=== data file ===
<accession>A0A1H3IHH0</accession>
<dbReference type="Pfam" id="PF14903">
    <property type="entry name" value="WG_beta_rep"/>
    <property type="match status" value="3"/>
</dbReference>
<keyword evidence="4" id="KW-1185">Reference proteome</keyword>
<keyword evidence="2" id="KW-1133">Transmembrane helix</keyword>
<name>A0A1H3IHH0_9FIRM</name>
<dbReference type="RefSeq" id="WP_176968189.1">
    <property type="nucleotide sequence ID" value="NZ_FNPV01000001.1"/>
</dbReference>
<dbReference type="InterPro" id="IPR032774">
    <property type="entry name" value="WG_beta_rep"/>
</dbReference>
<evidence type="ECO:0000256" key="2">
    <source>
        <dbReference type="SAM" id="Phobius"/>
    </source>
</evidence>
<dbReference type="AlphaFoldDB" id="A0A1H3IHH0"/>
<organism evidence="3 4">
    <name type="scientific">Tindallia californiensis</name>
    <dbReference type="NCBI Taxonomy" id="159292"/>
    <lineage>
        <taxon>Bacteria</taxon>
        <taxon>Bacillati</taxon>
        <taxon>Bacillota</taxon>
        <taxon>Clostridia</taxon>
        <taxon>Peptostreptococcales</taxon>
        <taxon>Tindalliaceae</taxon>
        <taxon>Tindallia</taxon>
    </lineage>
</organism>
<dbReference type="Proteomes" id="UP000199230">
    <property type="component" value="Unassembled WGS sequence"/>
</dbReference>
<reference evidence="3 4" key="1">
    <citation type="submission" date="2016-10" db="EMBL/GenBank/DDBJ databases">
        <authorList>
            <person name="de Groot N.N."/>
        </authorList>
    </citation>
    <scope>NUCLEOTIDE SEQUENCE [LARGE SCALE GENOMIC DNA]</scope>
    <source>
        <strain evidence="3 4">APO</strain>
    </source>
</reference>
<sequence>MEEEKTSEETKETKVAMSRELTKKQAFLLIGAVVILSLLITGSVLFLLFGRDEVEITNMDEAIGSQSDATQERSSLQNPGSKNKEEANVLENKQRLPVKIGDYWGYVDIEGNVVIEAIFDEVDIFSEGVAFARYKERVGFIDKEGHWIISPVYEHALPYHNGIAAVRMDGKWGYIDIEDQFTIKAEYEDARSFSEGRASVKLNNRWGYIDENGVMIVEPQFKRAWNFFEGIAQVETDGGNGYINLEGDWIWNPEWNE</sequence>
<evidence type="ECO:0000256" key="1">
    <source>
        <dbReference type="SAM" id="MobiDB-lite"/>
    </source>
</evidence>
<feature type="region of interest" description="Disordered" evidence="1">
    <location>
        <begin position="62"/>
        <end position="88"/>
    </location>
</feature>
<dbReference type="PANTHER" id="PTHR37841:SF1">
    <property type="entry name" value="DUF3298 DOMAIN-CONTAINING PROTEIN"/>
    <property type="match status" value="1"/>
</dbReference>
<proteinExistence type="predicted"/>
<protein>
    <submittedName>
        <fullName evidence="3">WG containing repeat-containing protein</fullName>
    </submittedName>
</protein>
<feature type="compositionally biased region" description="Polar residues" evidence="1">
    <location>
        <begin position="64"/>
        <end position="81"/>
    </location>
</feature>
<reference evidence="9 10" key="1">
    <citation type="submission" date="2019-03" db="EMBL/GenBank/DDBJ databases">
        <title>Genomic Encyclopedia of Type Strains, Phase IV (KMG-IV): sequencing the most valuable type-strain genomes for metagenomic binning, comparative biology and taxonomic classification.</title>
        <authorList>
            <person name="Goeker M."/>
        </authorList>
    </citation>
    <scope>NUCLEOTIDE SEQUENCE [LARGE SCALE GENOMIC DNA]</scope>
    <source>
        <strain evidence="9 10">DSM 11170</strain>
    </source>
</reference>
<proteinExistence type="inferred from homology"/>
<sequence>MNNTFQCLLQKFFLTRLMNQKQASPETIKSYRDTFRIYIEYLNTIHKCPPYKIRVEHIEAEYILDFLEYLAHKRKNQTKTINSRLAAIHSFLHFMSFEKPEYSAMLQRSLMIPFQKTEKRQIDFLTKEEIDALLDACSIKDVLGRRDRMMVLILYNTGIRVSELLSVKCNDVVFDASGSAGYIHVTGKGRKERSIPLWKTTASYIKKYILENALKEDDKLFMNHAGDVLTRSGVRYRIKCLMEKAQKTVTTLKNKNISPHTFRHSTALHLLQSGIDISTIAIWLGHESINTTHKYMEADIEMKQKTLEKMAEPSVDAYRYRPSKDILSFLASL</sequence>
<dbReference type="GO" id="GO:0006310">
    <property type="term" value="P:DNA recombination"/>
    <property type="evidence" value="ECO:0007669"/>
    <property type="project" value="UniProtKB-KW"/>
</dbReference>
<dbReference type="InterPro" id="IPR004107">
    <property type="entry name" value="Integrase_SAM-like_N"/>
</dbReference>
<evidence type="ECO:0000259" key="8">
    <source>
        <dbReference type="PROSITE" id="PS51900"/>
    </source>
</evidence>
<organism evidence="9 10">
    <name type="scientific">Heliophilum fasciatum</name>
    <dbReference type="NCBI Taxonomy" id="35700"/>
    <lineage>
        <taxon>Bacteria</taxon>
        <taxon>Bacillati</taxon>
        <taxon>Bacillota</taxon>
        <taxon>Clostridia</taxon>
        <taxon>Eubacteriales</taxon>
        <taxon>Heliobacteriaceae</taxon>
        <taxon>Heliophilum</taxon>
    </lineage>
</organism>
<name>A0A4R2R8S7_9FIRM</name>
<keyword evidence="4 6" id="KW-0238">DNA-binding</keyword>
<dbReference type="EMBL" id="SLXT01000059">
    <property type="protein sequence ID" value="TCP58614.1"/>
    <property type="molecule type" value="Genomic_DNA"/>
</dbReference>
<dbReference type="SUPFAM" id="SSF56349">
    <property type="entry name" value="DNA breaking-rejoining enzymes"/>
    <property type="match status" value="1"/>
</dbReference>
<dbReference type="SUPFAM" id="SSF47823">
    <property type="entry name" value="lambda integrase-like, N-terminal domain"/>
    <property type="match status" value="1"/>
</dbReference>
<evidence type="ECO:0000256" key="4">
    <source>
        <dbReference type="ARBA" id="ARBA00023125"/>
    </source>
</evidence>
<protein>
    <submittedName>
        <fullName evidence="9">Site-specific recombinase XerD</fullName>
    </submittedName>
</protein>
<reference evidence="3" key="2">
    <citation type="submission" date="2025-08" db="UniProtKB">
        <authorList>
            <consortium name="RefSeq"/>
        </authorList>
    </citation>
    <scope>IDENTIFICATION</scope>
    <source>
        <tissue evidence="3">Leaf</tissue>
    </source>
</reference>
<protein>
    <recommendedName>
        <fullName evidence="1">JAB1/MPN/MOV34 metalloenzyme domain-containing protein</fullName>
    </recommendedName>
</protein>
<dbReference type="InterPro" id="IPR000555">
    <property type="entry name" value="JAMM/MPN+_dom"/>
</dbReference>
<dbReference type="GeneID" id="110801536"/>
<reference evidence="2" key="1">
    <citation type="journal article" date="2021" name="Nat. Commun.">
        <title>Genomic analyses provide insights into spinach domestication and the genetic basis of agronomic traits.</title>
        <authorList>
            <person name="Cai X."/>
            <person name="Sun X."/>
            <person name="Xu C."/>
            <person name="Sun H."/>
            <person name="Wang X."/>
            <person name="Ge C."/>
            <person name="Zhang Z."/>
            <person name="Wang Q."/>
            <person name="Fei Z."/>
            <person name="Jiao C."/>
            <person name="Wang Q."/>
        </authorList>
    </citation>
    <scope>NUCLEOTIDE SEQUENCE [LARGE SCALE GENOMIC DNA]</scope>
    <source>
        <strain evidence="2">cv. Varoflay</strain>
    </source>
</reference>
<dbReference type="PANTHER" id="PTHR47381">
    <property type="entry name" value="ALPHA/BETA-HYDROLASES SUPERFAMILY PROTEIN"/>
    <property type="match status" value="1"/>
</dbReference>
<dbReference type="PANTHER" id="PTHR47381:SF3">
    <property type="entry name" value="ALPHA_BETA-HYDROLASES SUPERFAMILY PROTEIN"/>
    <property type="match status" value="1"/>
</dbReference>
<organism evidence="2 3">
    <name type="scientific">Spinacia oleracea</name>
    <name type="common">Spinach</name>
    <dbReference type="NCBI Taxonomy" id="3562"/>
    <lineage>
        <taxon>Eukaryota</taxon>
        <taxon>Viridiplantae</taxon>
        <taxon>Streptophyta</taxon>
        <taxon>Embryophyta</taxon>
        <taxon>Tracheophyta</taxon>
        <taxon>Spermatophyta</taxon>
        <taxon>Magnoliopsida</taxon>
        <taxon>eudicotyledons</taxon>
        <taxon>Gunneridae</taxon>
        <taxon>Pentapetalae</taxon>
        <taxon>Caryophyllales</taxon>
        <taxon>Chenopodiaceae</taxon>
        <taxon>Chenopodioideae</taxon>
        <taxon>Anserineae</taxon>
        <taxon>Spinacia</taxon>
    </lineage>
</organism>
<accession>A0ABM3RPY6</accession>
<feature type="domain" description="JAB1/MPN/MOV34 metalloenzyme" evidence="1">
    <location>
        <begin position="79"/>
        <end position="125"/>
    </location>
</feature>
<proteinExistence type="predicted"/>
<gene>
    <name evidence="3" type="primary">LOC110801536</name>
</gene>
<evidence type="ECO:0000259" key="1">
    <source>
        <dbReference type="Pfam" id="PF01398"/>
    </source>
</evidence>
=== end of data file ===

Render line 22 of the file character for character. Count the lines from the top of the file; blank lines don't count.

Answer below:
    <name type="scientific">Tindallia californiensis</name>